Michael Gove sparks storm over post-Brexit fishing access

The UK Government insisted its fisheries policy had not changed. Picture: David Cheskin/PA Wire
The UK Government insisted its fisheries policy had not changed. Picture: David Cheskin/PA Wire
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Michael Gove has sparked anger by promising that Danish fishing vessels would still be allowed to catch “large amounts” of fish in British waters after Brexit.

The UK Environment Secretary infuriated the SNP who claimed his remarks were at odds with UK Government pledges that EU withdrawal would benefit the Scottish fishing industry by taking back control of waters.

Mr Gove attempted to reassure the Danish food industry when on a visit to the Scandinavian country.

He said: “Danish fishermen will still be able to catch large amounts of fish in British waters, even if the British leave the EU. Britain has no fish cutters [those employed to clean, trim and bone fish] and production facilities enough to catch all the fish in British waters.”

Previously, Mr Gove had said that becoming an independent coastal state would extend the UK’s control over waters to 200 miles.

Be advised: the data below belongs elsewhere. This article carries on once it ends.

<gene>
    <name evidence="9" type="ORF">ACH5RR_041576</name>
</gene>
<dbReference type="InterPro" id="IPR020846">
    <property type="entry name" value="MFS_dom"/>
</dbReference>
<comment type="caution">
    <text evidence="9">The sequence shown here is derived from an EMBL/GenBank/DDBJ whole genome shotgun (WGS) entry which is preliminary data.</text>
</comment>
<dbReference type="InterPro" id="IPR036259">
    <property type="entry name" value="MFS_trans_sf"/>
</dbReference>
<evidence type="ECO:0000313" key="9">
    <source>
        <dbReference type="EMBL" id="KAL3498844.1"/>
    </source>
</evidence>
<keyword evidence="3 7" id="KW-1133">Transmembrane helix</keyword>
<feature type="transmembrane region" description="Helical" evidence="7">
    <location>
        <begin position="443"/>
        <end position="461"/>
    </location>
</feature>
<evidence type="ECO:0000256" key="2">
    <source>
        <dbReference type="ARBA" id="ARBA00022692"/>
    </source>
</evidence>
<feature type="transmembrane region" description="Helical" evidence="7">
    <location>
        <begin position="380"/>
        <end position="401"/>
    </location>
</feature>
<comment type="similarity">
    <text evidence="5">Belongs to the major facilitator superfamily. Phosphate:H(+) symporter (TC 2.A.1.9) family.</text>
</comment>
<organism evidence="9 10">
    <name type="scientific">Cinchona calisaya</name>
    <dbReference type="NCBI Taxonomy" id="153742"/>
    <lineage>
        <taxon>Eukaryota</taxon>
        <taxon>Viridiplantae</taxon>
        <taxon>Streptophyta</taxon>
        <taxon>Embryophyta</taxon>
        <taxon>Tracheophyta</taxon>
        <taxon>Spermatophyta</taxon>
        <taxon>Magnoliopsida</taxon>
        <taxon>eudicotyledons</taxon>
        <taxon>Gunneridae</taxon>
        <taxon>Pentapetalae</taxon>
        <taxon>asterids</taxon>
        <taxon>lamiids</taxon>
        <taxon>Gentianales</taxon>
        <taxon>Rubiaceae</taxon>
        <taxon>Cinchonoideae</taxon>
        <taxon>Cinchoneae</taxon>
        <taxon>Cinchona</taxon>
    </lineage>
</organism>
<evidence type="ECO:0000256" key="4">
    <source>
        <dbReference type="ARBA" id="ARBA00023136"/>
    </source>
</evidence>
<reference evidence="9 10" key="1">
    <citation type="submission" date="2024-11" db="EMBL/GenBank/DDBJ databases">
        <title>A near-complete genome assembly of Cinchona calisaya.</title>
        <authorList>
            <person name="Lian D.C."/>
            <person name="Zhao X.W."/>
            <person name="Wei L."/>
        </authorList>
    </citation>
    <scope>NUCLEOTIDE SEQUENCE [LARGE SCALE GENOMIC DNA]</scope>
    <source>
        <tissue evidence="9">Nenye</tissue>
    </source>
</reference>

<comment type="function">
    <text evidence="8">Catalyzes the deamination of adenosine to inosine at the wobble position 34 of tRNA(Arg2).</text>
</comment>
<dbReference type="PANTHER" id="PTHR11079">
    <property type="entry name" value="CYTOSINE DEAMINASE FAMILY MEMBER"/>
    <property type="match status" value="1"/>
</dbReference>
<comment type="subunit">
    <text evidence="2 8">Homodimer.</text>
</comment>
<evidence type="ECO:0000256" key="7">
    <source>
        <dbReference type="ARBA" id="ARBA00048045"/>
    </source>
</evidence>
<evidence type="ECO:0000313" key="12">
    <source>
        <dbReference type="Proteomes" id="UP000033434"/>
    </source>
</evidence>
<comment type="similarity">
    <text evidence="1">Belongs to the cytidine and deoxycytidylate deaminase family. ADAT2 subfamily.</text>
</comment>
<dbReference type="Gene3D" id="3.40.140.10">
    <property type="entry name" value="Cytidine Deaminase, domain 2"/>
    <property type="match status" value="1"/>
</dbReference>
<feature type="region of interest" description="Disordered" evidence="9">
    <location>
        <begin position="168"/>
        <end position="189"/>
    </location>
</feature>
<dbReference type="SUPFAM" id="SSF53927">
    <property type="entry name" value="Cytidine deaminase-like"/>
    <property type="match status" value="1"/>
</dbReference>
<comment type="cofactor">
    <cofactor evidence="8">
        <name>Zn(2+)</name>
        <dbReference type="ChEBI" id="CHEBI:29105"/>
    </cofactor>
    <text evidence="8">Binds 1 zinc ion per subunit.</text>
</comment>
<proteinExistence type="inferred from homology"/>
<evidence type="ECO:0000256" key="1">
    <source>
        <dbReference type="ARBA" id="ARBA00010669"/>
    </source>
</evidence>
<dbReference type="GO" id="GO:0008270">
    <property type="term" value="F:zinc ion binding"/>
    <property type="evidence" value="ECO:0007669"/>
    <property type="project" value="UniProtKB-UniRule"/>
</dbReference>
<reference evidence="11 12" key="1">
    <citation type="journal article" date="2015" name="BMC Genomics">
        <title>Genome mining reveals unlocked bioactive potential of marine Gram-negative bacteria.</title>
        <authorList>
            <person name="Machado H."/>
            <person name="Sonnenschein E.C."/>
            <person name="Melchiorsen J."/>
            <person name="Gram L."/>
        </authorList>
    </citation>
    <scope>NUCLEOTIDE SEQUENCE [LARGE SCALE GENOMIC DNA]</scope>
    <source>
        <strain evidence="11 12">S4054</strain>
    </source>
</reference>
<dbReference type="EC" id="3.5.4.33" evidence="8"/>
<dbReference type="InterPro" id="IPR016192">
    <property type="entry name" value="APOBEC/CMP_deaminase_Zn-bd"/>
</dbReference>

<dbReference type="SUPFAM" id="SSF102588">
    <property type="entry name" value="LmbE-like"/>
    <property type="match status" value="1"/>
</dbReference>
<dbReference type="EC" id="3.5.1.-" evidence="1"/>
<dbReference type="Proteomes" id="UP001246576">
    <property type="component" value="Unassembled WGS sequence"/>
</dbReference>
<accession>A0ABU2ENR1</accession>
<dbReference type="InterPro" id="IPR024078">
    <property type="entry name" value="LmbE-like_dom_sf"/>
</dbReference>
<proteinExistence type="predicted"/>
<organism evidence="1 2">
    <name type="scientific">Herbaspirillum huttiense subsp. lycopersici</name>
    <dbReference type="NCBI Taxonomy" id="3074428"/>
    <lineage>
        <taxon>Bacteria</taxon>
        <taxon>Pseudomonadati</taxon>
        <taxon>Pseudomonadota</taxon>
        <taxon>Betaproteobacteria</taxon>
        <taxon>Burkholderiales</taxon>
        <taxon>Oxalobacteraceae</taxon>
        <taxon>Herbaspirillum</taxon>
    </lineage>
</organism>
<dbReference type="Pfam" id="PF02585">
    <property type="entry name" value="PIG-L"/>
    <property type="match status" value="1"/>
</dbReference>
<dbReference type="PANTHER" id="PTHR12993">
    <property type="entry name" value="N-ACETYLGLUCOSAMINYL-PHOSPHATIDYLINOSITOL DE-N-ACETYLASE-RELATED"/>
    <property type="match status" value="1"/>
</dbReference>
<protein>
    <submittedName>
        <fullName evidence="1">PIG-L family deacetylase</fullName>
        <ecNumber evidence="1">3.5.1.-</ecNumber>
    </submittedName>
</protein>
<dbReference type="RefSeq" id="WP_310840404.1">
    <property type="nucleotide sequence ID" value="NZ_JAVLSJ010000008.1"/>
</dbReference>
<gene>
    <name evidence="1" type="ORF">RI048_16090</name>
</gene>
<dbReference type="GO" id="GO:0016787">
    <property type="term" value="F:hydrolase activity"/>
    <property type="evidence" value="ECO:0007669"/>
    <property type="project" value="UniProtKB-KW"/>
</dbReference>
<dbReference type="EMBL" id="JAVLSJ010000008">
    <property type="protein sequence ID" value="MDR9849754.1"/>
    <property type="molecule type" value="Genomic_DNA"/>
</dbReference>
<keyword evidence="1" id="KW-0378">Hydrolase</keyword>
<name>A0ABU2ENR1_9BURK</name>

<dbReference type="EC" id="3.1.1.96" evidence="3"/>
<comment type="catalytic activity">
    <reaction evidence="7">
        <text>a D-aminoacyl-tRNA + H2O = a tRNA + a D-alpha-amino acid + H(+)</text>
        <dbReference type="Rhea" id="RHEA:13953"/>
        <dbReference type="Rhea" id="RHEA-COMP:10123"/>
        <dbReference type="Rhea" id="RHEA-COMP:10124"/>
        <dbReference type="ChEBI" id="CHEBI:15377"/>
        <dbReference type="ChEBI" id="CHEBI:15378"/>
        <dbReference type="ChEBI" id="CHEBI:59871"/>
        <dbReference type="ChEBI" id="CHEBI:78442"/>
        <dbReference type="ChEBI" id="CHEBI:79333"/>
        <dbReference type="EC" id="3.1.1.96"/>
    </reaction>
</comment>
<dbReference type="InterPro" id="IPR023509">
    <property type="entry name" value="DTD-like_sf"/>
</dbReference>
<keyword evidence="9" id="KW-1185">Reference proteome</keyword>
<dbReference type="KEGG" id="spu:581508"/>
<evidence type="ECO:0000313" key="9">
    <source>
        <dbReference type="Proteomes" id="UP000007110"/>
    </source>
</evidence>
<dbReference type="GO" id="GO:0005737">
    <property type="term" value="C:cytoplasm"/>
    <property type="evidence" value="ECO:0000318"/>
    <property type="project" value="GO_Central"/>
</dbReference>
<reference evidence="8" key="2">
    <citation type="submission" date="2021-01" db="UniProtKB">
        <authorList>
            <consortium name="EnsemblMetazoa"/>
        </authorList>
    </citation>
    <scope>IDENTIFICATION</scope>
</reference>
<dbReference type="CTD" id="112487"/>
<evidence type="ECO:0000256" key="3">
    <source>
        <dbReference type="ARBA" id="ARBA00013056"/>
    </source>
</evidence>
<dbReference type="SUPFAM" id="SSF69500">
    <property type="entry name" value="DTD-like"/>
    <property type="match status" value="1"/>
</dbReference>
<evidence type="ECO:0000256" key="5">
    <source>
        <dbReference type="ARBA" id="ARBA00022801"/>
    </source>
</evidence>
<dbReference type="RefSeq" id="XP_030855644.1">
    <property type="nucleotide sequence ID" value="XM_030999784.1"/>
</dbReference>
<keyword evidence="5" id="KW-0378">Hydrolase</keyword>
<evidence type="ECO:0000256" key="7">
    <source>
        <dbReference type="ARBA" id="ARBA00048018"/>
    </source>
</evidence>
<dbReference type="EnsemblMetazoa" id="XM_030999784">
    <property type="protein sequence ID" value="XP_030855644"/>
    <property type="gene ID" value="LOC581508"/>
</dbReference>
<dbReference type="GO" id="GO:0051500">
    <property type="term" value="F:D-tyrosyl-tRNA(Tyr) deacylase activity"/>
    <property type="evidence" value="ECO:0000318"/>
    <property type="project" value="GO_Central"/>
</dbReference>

He also said British fishermen will have the exclusive rights to a 12-mile zone around the coastline under after Brexit as the UK would no longer be bound by the Common Fisheries Policy.

A Defra spokesman insisted that the UK Government’s position had not changed, saying that it had always been the case that some foreign vessels would get access to British waters. But leaving the EU meant that it would be under the UK’s terms. SNP MSP for Banff and Buchan Coast Stewart Stevenson attacked Mr Gove’s comments. “You cannot trust the Tories to stand up for rural Scotland’s interests,” he said. “They might well be trying to keep voters and fishermen sweet at home with all sorts of promises – yet Michael Gove is jet-setting around Europe reassuring EU members that there’ll be nothing of the sort.
“Michael Gove must immediately make absolutely clear what the UK government’s real position on the future of fisheries is. He could start by confirming that devolved powers over fisheries will transfer to Scotland so that we can get on with developing our own management policies which put Scottish fishing interests offshore and onshore, first. 
“It is simply too important an industry for too many of our communities, particularly in my constituency, for him to continue promising one thing in public at home whilst saying the complete opposite in private to international audiences.”

A Defra spokesman said: “Leaving the EU means we will take back control of our territorial waters. As we have always said, other countries will be able to access our waters – but for the first time in 50 years it will be on our terms and under our control. 
“We will allocate quotas on the basis of what is scientifically sustainable, making sure we have a healthy marine environment and profitable fishing industry in the UK.”